WWF Climate & Energy Blog

By Stefan Henningson, Senior Adviser Climate Innovation, Tabaré A. Currás, Advisor on Energy Economics, and Kookie Habtegaber, Green Economies Lead, WWF International.

In less than 200 days, the nations of the world will meet in Paris to agree to jointly embark on a great endeavor: transforming our economies towards a future without dangerous climate change.

Tackling this enormous challenge will require an end to business as usual, and leadership to pursue effective decision-making on mitigation and adaptation strategies. But such things will not come without economic, policy and behavioural changes that embrace cutting edge technologies around us. For that, governments and financial institutions must enable progress by creating the conditions for transformation.

They will need to invest in the right innovation, and not fight against it.

The solutions are here already

Looking at innovations portrayed in Sustainia100 over the years (as well as Cleantech 100, Climate Solver and others), it is clear that such a transformation is huge – but it’s not a technological moon landing. We have the solutions right now. We urgently need to embrace them, intergrate them in order to transition towards a more sustainable economy.

The 4th edition of Sustainia 100 displays another set of innovative and readily available sustainable solutions. These innovations are top notch, and join the ranks of the many examples of projects and technologies that are already shaping a better future for people and the planet in different corners around the world.

Among all the solutions identified by Sustainia100 this year, there are five common features that will influence the climate and energy sector in the years ahead:

  • They incentivize circularity: Businesses are responding to the economic logic of going circular, and attracting more customers by sharing the financial rewards that a more sustainable business model results in (See page 156; “Circular Food Waste Processing into Biofuel”, page 93 “Climate-Positive Data Center”, page 54 “Leasing Organic Kids’ Wear”). More than $1 trillion a year could be generated by 2025 from a successful transition to a more circular economy.
  • They encourage access over ownership: It is estimated that the sharing economy can increase global revenues from $15 billion in 2015 to approximately $335 billion by 2025. Pooling resources and joint investments for the common good can foster quality goods and services (see page 102; “Mobile Solar Computer Classrooms”), reduces consumption (see page 74; “Electric Vehicle Car-Sharing”) and results in significant energy and emissions savings (see page 138; “Green Bonds Finance City Climate Action”).
  • They foster digitalization: Studies predict that the number of devices connected to the internet will triple by 2020. These developments enable disruption across traditional sectors by optimizing energy and resource-use management, creating efficiency along the supply chain (see page 30; “Lighting Made Smart with Building Data”, page 82; “3DSolar Potential Mapping Tool”) and replacing products with services (see page 72 “Peer-to-Peer Bicycle-Sharing Platform”).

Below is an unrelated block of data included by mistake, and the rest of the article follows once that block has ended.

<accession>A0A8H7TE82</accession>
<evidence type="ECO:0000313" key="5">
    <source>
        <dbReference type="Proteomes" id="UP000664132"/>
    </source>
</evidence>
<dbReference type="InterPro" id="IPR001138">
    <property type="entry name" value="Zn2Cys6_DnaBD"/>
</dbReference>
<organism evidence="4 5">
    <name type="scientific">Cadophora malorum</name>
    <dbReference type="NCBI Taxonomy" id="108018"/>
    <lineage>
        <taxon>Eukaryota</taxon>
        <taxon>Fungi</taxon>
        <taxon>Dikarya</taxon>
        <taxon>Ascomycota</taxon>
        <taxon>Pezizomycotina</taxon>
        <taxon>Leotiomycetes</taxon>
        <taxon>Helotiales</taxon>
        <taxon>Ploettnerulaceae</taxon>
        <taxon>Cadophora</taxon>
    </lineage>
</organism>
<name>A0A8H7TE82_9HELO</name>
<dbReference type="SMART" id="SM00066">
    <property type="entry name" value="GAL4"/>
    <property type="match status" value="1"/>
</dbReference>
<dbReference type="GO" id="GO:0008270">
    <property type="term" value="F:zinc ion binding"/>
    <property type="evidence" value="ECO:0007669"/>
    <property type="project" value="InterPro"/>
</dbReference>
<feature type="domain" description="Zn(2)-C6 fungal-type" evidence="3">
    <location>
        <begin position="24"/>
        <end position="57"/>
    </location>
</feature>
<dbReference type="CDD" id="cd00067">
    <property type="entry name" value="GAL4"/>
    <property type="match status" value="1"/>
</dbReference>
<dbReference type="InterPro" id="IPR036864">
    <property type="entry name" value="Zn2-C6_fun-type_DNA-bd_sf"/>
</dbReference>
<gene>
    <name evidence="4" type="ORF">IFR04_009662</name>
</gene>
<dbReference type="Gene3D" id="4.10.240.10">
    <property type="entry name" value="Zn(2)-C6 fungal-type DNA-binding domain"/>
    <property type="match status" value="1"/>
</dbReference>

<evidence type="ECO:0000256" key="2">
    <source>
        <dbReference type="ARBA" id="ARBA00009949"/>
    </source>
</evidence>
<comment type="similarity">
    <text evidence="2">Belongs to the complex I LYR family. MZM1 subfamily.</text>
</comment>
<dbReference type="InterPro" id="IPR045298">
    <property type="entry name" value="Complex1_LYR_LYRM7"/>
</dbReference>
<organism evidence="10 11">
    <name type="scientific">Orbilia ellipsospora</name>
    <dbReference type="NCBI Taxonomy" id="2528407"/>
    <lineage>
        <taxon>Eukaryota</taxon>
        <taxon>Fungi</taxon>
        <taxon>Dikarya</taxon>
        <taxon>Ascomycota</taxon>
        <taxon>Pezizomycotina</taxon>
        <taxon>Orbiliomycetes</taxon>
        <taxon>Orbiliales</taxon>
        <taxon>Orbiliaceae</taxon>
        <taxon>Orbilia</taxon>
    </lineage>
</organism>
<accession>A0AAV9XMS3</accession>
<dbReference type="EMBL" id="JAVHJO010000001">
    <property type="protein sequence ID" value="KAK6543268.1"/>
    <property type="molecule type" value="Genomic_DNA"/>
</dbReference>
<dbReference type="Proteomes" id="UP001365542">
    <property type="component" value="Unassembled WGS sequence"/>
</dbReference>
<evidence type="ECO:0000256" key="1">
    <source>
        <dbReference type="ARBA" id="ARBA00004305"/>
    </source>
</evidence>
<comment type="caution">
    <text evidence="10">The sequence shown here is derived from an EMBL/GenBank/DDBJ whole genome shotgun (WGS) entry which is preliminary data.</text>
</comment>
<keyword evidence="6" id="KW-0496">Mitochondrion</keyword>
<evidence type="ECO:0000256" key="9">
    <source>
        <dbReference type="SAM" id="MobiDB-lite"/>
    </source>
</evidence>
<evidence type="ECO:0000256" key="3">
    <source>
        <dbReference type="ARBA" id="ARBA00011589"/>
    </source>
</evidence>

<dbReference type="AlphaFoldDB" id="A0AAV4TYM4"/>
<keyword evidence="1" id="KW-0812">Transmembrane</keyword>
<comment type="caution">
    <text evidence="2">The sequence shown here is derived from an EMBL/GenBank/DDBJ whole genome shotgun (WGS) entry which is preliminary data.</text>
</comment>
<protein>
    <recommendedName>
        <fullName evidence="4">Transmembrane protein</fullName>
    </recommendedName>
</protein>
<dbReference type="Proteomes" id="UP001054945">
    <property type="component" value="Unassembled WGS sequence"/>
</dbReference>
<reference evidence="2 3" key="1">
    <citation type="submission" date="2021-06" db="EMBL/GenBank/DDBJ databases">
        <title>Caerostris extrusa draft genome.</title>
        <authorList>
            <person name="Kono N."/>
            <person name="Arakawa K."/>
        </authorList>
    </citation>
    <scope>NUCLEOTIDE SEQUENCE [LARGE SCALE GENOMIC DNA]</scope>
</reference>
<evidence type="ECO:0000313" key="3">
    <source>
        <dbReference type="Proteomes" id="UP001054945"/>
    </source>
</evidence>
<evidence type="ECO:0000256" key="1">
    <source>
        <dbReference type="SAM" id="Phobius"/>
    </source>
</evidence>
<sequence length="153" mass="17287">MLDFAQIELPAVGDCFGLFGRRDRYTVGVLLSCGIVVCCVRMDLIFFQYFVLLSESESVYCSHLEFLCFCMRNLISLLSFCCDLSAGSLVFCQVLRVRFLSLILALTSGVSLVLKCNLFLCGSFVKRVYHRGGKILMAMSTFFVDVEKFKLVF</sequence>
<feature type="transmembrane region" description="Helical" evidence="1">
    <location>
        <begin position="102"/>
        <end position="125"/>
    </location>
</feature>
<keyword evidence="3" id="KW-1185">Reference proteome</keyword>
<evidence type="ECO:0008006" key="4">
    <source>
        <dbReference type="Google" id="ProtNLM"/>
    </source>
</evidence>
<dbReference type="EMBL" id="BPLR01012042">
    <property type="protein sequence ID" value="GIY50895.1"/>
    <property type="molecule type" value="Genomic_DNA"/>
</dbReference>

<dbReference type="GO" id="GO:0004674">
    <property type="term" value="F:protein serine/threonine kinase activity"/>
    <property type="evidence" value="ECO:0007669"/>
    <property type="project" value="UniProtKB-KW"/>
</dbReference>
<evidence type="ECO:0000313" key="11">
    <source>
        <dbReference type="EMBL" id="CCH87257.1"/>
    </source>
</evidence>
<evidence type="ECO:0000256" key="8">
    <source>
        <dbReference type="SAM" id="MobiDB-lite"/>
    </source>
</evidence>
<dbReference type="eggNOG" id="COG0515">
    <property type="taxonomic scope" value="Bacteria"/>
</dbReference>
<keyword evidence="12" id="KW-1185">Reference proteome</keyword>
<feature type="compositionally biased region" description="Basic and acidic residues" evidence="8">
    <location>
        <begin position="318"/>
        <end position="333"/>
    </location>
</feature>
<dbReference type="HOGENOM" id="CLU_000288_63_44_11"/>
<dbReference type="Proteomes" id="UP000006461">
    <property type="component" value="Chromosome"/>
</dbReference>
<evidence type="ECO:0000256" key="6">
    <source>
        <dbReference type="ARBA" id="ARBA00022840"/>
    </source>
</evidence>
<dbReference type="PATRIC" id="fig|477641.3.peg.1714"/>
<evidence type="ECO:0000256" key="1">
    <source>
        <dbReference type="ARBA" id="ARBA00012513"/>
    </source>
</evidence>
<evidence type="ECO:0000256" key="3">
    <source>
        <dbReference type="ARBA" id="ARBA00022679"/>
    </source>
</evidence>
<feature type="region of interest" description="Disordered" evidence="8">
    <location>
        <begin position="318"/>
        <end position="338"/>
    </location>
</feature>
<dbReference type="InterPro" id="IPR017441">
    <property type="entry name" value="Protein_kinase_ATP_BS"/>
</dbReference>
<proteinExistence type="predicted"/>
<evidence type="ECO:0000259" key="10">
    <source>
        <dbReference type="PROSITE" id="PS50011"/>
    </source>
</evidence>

• They put the world closer to 100% renewable energy: Dealing with climate change will require leaving at least 80% of fossil fuel reserves in the ground. Fortunately, wind, solar, geothermal, wave, tidal, hydro and biomass resources are not only vast, but also accessible (see page 121; “Concentrated Sunlight for Process Heating”), storable (see page 112; “Stabilizing Energy Supply with Mechanical Batteries”, page 114 “Storing Solar Electricity for Grid Integration”, page 27 “Renewable energy storage for homes”) and possible to integrate in conservative sectors (page 29 “Energy Positive Pre-fabricated House”) under current technologies to replace coal and gas. Replacing oil use in transport is a game-changer with substantial efficiency, economic and health wins, and an area where important new business models and initiatives are on the rise (see page 79; “Free Electric Car Charging Networks”, page 68 “Designing Streets for Walking and Biking in Chennai”, page 69 “Retrofitting to Create Electric Ferries”).
  • They create value from local resources: The energy transition that we have started encourages a move from a centralized energy production archetype to a more flexible and distributed model of power generation – one that values the best available local renewable energy resources over the many times non-existent or environmentally harmful conventional resources that often depletes foreign reserves that could instead be used for other social services (see page 119; “Micro-Financed Off Grid Solar Power”).

The real innovation challenge lies in market creation for all these solutions. Changing the policy and finance rules in line with climate science and sustainability can help thousands of market disruptors and proactive corporates to come out with new business models and to take central stage in building a smarter and better future.

Let’s build a circular economy based on 100% renewable energy – together. Solution providers around the world are more than ready, as this year’s Sustainia 100 proves. Sustainia 100 presents some of the solutions reinventing the way things are done, taking the threat of climate change as an opportunity to develop and design economic and social transformation today that is climate resilient, green, smart and better.

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